Finally, compliance with provisions in this rule are determined through ACF review and approval of a state's or tribe's APD or a Notice of Intent, where applicable, and through the use of federal monitoring. As a result of comments we received, § 1355.58(a) further clarifies our intent that for development of a CCWIS only, ACF may suspend title IV-B and IV-E funding approved in the APD if ACF determines that the title IV-E agency fails to comply with the APD requirements. Some commenters were also concerned that the Notice of Intent required for projects under the $5 million threshold was excessively burdensome. To clarify that we don't intend the Notice of Intent as requiring extensive planning, we revised § 1355.52(i)(1)(i) to clarify that an agency only needs to provide a narrative outlining the agency's approach instead of a detailed project plan including tasks, schedules, and resources. We discuss these changes in detail in section IV.

This rule will assist title IV-E agencies in developing systems that further contribute to improving outcomes for children and families with more flexible, modernized systems that support the efficient, economical, and effective administration of the plans approved under titles IV-B and IV-E of the Act.

B. Implementation Timeframe

This rule provides a transition period of 24 months from the effective date of the rule, which ends on August 1, 2018. During the transition period, the title IV-E agency with a S/TACWIS or non-S/TACWIS project must indicate whether it will: (1) Transition the S/TACWIS or non-S/TACWIS to a CCWIS; (2) become a non-CCWIS; or (3) build a new CCWIS. The title IV-E agency does not need to finish the transition within the 24 months to be a CCWIS. A new CCWIS may be built at any time. The requirements that title IV-E agencies must comply with during the transition period are set forth in § 1355.56. As discussed in section IV, the transition period set forth in the rule remains unchanged from the NPRM.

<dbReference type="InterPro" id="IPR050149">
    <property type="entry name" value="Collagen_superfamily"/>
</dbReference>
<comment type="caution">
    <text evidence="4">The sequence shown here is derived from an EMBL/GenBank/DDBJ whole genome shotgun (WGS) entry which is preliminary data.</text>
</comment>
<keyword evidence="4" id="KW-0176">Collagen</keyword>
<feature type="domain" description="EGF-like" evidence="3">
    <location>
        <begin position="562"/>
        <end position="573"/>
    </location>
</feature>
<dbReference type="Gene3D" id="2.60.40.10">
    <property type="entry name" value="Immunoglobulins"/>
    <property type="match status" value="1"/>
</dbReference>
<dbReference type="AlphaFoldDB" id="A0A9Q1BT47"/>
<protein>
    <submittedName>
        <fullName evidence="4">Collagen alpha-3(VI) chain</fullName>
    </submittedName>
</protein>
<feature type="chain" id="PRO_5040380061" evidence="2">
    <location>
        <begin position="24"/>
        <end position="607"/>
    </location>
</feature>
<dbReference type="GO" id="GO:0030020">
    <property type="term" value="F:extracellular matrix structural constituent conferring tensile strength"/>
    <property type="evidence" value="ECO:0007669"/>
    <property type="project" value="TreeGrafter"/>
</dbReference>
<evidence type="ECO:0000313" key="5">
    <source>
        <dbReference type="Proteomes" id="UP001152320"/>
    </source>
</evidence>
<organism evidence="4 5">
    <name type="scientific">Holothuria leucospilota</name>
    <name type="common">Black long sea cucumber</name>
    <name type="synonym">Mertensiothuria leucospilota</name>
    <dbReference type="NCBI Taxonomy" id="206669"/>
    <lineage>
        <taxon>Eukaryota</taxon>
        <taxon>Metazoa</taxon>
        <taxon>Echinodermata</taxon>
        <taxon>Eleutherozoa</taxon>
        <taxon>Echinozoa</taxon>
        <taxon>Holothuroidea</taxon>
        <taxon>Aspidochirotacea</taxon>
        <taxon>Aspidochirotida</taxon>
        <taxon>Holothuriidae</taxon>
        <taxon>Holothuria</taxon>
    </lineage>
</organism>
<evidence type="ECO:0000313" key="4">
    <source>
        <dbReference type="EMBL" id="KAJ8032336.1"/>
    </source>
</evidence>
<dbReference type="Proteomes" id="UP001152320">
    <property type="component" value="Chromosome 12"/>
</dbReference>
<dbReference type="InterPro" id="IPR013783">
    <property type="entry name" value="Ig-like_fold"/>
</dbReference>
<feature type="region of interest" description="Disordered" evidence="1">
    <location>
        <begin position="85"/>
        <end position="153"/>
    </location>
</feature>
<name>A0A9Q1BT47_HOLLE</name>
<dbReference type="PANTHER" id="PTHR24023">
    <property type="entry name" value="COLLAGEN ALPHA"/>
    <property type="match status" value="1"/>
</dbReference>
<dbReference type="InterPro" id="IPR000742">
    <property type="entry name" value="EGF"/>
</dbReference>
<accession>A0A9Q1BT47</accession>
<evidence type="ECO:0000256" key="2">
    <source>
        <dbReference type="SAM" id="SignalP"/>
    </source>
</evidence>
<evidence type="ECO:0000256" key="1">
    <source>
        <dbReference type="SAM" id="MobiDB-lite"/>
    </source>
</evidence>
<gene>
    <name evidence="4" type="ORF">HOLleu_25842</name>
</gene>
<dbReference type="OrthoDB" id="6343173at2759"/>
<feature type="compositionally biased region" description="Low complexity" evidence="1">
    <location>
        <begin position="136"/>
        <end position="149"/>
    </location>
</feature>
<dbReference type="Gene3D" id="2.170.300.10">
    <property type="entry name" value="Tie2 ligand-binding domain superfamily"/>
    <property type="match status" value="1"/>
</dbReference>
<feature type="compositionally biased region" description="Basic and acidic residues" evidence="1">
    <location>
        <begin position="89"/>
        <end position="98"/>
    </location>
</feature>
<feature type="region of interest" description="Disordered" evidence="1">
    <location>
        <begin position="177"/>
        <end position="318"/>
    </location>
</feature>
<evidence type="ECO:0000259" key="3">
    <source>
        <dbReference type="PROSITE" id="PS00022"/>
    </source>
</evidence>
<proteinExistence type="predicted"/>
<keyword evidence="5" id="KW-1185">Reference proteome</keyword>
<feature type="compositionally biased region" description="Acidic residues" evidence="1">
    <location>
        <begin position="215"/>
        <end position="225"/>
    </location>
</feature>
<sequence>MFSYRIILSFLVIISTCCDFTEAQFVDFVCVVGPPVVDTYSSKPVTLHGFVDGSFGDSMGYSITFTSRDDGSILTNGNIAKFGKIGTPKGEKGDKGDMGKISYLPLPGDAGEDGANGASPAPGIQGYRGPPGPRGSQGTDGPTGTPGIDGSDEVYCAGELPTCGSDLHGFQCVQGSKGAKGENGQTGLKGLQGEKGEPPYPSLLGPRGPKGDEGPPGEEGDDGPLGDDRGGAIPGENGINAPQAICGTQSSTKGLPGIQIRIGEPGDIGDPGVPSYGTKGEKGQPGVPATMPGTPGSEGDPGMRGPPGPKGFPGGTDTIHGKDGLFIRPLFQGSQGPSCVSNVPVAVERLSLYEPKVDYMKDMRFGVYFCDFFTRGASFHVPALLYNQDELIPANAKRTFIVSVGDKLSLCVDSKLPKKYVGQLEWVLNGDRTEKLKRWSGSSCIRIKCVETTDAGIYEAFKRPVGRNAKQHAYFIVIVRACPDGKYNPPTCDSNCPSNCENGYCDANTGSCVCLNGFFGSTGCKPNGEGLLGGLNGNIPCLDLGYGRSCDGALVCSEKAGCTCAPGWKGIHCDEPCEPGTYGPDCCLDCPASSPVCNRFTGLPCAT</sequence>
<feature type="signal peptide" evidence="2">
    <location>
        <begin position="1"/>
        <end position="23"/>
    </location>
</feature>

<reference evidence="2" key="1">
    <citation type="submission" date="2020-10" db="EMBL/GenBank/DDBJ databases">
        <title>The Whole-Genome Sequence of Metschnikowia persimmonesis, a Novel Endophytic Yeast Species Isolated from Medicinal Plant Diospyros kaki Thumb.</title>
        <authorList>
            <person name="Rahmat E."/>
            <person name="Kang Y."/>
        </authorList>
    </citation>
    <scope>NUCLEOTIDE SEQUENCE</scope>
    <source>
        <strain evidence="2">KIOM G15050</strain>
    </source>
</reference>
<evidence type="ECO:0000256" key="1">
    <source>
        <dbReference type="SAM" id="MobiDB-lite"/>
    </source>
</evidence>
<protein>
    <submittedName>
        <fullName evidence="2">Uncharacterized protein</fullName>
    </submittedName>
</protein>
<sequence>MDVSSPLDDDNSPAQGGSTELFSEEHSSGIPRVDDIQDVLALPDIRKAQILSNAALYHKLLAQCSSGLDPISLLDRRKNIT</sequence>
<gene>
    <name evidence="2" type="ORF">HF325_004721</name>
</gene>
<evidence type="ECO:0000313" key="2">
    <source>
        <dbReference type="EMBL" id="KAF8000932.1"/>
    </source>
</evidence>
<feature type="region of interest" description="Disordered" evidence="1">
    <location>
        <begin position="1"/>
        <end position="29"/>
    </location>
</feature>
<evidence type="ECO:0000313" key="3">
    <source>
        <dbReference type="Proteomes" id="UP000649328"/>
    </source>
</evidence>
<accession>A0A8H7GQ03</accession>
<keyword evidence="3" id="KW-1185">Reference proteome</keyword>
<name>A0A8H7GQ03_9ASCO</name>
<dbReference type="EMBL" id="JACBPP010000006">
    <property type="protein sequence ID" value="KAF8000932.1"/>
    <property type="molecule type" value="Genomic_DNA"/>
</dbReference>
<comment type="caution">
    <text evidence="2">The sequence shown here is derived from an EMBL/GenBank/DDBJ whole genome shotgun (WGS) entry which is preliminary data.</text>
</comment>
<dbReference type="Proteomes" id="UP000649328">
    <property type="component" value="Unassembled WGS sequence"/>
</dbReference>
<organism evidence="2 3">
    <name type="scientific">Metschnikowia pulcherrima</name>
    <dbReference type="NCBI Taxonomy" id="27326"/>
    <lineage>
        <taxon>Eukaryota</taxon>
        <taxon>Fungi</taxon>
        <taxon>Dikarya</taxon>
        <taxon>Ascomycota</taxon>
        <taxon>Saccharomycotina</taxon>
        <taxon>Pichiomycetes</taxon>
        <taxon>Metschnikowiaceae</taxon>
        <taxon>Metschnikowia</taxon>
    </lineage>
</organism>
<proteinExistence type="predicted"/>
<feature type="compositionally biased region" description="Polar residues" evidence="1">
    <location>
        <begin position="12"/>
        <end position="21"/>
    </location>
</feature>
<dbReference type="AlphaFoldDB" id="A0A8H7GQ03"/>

IV. Section-by-Section Discussion of Comments and Regulatory Provisions

We did not significantly change the CCWIS final rule from the NPRM. Although many of the thoughtful comments led us to reconsider aspects of our proposal and make several technical revisions, we found compelling reasons to retain our proposal's provisions of the CCWIS proposed rule. Public comments and our responses are discussed below, with general comments first followed by comments organized by the section of the rule that they address.

General Comments

Comment: One commenter asked that we specify the scope of flexibility provided title IV-E agencies to tailor CCWIS to meet their administrative, programmatic, and technical environments.

Response: We would like to clarify that we cannot specify the scope of flexibility as each title IV-E agency's decisions and requirements determine the flexibility provided to a specific project. We provide more detail in our responses in the following sections concerning the flexibility provided by this rule. We note that we will review and respond to agency plans submitted with the documentation required per § 1355.52(i)(1) on a case-by-case basis.

Comment: One commenter noted that it may be difficult in states where different counties have different capabilities to implement a CCWIS all at once. The commenter recommended the rule permit states to build CCWIS in stages.

Response: We would like to clarify that the APD rules permit title IV-E agencies to build CCWIS in stages.

Comment: One commenter noted that they were unable to identify a reduction in system development effort between SACWIS and CCWIS.